On April 29, 1992, riots erupted in Los Angeles just minutes after four LAPD officers were acquitted by a California jury in the controversial and highly publicized Rodney King trial. The officers, who were Caucasian and Latino, had been charged with using excessive force in the apprehension of King, who was African American, after a high-speed automobile chase that was caught on tape. The riots lasted for six days and resulted in widespread looting, assault, arson, and murder throughout much of Los Angeles and its suburbs. All-in-all, 58 people died, 2,383 were injured, and close to a billion dollars in property damage was sustained.
Once the violence had subsided, the LAPD and the Chief of Police, Daryl Gates, came under intense scrutiny for using excessive force in the King incident, for failing to prepare for civil unrest prior to the acquittals, and for not reacting swiftly and sufficiently to end the violence. Private citizens, community activists, politicians, the media, and many law enforcement officials cast their doubts as to whether the LAPD was capable of adequately serving and protecting the citizens of Los Angeles.
By a motion adopted on May 11, 1992, the Los Angeles Board of Police Commissioners spearheaded an investigation aimed at examining law enforcement's performance in connection with the riots. Former federal judge and director of the FBI and CIA, William H. Webster, was selected by the Board to preside over the investigation. Hubert Williams, head of a respected law enforcement think tank and the former Police Director of Newark, New Jersey, was named second-in-command. Webster and Williams were assisted by more than 100 attorneys and a small staff on loan from other cities' police departments to conduct the study.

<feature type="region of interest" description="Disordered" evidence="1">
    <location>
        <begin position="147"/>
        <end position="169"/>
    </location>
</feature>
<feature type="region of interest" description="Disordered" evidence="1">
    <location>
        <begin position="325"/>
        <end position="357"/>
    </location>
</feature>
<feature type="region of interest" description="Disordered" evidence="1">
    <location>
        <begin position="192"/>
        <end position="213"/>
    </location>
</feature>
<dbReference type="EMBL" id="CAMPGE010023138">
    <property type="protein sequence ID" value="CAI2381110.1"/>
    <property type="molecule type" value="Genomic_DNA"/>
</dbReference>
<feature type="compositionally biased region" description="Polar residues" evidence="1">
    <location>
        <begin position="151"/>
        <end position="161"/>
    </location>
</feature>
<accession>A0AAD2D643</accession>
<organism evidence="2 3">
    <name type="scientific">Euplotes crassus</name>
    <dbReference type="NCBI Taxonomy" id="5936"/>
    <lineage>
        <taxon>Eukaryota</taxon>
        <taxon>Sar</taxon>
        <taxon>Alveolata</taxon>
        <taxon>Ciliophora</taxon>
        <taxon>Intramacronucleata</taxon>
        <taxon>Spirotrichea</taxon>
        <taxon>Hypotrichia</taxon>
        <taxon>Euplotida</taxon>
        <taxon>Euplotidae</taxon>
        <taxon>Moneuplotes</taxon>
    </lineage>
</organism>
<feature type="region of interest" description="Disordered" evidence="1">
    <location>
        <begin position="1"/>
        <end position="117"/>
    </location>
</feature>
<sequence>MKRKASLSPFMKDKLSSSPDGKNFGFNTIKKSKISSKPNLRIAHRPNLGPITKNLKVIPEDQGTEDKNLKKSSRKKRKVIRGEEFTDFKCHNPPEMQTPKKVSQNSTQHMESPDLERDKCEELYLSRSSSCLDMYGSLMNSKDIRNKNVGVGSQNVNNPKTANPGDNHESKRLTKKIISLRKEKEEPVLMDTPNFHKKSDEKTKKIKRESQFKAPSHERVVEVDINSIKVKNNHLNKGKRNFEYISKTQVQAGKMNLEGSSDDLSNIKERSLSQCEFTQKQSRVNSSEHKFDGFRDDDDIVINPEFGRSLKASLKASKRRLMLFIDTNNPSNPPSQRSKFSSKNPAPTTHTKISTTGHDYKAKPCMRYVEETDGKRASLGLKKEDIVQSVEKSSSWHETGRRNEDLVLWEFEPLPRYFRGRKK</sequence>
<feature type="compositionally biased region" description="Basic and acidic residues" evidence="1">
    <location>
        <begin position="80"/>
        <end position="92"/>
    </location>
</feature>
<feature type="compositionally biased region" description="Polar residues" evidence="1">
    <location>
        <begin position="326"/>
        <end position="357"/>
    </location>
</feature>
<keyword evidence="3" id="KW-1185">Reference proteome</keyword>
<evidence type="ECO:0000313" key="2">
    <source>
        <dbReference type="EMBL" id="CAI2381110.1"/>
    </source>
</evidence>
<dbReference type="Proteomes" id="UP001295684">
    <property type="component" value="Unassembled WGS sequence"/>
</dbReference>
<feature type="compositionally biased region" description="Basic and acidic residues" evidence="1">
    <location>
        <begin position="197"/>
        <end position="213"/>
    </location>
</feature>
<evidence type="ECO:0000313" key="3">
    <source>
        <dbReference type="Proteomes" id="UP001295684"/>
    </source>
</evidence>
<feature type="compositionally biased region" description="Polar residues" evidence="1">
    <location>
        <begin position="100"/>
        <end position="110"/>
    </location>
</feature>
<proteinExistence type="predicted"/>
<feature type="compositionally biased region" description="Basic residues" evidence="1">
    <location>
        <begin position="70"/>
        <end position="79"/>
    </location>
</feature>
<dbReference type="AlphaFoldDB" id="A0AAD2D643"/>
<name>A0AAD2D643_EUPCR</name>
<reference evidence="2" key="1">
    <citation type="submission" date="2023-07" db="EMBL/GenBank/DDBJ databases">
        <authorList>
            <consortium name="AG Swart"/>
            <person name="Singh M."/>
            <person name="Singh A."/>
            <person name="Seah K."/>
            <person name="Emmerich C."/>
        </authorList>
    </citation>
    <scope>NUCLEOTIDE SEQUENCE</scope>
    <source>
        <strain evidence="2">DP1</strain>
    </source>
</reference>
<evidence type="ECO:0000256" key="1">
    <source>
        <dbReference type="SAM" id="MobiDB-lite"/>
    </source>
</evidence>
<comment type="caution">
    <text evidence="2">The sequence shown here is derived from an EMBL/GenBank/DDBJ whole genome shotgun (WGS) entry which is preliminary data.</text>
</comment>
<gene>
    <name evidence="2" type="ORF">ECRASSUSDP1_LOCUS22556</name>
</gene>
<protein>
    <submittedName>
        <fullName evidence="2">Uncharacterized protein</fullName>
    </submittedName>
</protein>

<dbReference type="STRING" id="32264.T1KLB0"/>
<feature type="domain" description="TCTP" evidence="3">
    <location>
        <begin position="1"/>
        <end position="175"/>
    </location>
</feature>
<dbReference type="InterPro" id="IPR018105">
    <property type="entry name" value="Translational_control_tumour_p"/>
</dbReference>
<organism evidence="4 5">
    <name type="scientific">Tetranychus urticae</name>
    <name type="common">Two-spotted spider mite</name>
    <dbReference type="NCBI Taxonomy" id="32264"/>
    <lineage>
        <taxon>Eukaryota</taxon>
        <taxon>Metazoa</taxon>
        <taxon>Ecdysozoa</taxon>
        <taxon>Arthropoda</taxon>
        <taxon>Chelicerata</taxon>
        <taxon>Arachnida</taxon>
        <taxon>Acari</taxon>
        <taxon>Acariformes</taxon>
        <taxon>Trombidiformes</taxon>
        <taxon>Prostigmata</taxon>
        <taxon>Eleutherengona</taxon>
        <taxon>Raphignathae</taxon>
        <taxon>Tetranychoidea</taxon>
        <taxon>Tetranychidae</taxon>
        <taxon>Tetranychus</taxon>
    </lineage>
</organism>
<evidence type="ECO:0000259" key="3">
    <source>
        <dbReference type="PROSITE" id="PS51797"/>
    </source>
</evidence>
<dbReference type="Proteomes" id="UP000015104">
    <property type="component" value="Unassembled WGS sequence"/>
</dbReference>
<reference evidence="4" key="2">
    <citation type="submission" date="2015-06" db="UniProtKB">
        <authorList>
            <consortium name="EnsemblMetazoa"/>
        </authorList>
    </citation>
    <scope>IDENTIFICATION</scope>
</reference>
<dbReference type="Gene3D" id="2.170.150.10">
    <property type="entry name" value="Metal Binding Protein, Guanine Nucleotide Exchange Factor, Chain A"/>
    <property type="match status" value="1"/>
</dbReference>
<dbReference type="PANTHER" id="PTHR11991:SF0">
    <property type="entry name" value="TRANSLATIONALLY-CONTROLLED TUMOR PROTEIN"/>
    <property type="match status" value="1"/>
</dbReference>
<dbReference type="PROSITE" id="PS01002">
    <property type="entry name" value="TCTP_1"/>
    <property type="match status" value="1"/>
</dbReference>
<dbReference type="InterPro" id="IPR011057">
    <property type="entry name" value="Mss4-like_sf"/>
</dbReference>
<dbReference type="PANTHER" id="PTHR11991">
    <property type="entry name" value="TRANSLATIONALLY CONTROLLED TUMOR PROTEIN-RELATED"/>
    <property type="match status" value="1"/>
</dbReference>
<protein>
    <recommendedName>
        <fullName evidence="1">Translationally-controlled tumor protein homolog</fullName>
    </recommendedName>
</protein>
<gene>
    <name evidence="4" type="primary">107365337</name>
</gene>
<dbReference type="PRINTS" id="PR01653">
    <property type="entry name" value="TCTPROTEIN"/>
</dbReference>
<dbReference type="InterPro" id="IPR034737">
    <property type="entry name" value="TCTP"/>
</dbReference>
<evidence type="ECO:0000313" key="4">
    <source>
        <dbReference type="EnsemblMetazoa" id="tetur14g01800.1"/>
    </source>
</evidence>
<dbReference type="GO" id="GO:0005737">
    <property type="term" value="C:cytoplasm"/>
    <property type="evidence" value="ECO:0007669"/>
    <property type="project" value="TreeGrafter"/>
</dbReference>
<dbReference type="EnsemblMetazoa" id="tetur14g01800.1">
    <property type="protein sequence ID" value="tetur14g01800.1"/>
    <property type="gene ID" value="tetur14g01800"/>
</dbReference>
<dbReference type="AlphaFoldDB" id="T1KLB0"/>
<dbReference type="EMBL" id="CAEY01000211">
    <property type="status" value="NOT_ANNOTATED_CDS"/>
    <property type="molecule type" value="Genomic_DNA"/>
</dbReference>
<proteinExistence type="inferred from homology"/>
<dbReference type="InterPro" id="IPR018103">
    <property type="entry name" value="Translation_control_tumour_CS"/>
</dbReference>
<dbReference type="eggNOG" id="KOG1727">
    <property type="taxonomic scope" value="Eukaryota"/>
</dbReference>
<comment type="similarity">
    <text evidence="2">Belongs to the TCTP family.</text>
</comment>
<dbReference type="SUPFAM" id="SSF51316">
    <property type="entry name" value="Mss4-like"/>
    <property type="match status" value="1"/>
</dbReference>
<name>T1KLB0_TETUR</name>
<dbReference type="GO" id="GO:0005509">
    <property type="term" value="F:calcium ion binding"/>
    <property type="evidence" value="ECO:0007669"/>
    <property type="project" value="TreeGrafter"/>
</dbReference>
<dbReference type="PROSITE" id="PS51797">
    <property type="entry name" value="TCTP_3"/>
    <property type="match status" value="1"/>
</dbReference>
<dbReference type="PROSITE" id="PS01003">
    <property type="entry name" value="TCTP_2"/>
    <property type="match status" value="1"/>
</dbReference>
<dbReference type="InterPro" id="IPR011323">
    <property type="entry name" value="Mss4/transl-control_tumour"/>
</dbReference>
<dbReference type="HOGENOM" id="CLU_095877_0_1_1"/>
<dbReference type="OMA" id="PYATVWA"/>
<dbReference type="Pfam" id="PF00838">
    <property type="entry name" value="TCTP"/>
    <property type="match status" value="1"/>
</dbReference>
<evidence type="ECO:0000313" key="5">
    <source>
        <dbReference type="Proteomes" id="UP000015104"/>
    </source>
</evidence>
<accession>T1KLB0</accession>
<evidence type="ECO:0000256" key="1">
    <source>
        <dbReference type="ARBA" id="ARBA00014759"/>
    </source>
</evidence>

Five months later, the Webster Commission concluded its study and synthesized its findings in a report entitled The City in Crisis that was presented to the Board of Police Commissioners on October 21, 1992. The report concluded that no one entity was entirely to blame for the events following the Rodney King acquittals; rather, rioting became rampant due to a general lack of emergency preparedness and poor coordination between the LAPD and city leaders. The report concluded with three recommendations aimed at preventing similar occurrences in the future:
(1) The LAPD should place a greater emphasis on basic patrol duties by re-allocating police officers away from special units and toward patrol assignments.
(2) Both the LAPD and the City of Los Angeles should devote more resources to emergency response planning and training.
(3) The city should overhaul its emergency operations center and emergency communications system to better coordinate emergency response procedures.
In its investigation, the Webster Commission took into account information attained from a wide variety of sources, including LAPD officers, other law enforcement personnel, politicians, the media, and community leaders.